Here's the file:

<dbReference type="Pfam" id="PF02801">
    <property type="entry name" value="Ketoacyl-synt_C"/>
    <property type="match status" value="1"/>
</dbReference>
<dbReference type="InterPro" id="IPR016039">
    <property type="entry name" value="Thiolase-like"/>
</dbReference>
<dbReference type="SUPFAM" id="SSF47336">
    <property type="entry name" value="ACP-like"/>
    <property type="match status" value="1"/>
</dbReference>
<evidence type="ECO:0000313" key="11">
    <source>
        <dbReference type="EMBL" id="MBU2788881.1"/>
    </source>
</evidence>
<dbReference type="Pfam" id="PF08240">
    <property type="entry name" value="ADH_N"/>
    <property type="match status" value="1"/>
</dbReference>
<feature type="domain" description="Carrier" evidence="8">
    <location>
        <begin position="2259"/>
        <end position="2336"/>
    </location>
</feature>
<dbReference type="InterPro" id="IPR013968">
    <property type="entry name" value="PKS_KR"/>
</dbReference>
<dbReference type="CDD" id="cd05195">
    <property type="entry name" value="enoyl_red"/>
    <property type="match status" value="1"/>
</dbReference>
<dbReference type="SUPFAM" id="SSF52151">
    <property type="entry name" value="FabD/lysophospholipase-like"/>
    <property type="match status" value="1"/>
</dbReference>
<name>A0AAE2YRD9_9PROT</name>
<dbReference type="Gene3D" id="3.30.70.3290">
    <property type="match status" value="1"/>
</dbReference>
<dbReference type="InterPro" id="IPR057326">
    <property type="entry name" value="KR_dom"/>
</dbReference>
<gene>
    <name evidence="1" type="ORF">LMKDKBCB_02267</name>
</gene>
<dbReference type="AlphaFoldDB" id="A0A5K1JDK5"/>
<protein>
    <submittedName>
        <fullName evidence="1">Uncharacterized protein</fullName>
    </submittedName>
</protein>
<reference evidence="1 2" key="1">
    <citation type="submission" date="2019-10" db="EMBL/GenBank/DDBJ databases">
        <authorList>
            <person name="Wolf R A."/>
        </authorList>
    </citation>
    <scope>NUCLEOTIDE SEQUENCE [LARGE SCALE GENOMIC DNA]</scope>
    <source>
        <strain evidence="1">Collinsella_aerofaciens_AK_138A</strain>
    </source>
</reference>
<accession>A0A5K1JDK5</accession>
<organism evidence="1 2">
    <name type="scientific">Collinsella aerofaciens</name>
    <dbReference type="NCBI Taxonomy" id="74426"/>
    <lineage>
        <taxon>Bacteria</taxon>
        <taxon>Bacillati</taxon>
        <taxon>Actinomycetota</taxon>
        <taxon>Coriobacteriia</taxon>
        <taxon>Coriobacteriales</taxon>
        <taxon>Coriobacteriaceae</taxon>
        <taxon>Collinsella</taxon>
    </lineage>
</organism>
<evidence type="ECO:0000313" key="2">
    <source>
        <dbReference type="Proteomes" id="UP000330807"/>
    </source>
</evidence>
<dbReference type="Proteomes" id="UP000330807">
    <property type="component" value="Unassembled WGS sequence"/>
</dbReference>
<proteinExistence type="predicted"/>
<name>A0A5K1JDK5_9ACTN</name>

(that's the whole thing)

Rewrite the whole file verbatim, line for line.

<dbReference type="Pfam" id="PF02801">
    <property type="entry name" value="Ketoacyl-synt_C"/>
    <property type="match status" value="1"/>
</dbReference>
<dbReference type="InterPro" id="IPR016039">
    <property type="entry name" value="Thiolase-like"/>
</dbReference>
<dbReference type="SUPFAM" id="SSF47336">
    <property type="entry name" value="ACP-like"/>
    <property type="match status" value="1"/>
</dbReference>
<evidence type="ECO:0000313" key="11">
    <source>
        <dbReference type="EMBL" id="MBU2788881.1"/>
    </source>
</evidence>
<dbReference type="Pfam" id="PF08240">
    <property type="entry name" value="ADH_N"/>
    <property type="match status" value="1"/>
</dbReference>
<feature type="domain" description="Carrier" evidence="8">
    <location>
        <begin position="2259"/>
        <end position="2336"/>
    </location>
</feature>
<dbReference type="InterPro" id="IPR013968">
    <property type="entry name" value="PKS_KR"/>
</dbReference>
<dbReference type="CDD" id="cd05195">
    <property type="entry name" value="enoyl_red"/>
    <property type="match status" value="1"/>
</dbReference>
<dbReference type="SUPFAM" id="SSF52151">
    <property type="entry name" value="FabD/lysophospholipase-like"/>
    <property type="match status" value="1"/>
</dbReference>
<name>A0AAE2YRD9_9PROT</name>
<dbReference type="Gene3D" id="3.30.70.3290">
    <property type="match status" value="1"/>
</dbReference>
<dbReference type="InterPro" id="IPR057326">
    <property type="entry name" value="KR_dom"/>
</dbReference>
<gene>
    <name evidence="1" type="ORF">LMKDKBCB_02267</name>
</gene>
<dbReference type="AlphaFoldDB" id="A0A5K1JDK5"/>
<protein>
    <submittedName>
        <fullName evidence="1">Uncharacterized protein</fullName>
    </submittedName>
</protein>
<reference evidence="1 2" key="1">
    <citation type="submission" date="2019-10" db="EMBL/GenBank/DDBJ databases">
        <authorList>
            <person name="Wolf R A."/>
        </authorList>
    </citation>
    <scope>NUCLEOTIDE SEQUENCE [LARGE SCALE GENOMIC DNA]</scope>
    <source>
        <strain evidence="1">Collinsella_aerofaciens_AK_138A</strain>
    </source>
</reference>
<accession>A0A5K1JDK5</accession>
<organism evidence="1 2">
    <name type="scientific">Collinsella aerofaciens</name>
    <dbReference type="NCBI Taxonomy" id="74426"/>
    <lineage>
        <taxon>Bacteria</taxon>
        <taxon>Bacillati</taxon>
        <taxon>Actinomycetota</taxon>
        <taxon>Coriobacteriia</taxon>
        <taxon>Coriobacteriales</taxon>
        <taxon>Coriobacteriaceae</taxon>
        <taxon>Collinsella</taxon>
    </lineage>
</organism>
<evidence type="ECO:0000313" key="2">
    <source>
        <dbReference type="Proteomes" id="UP000330807"/>
    </source>
</evidence>
<dbReference type="Proteomes" id="UP000330807">
    <property type="component" value="Unassembled WGS sequence"/>
</dbReference>
<proteinExistence type="predicted"/>
<name>A0A5K1JDK5_9ACTN</name>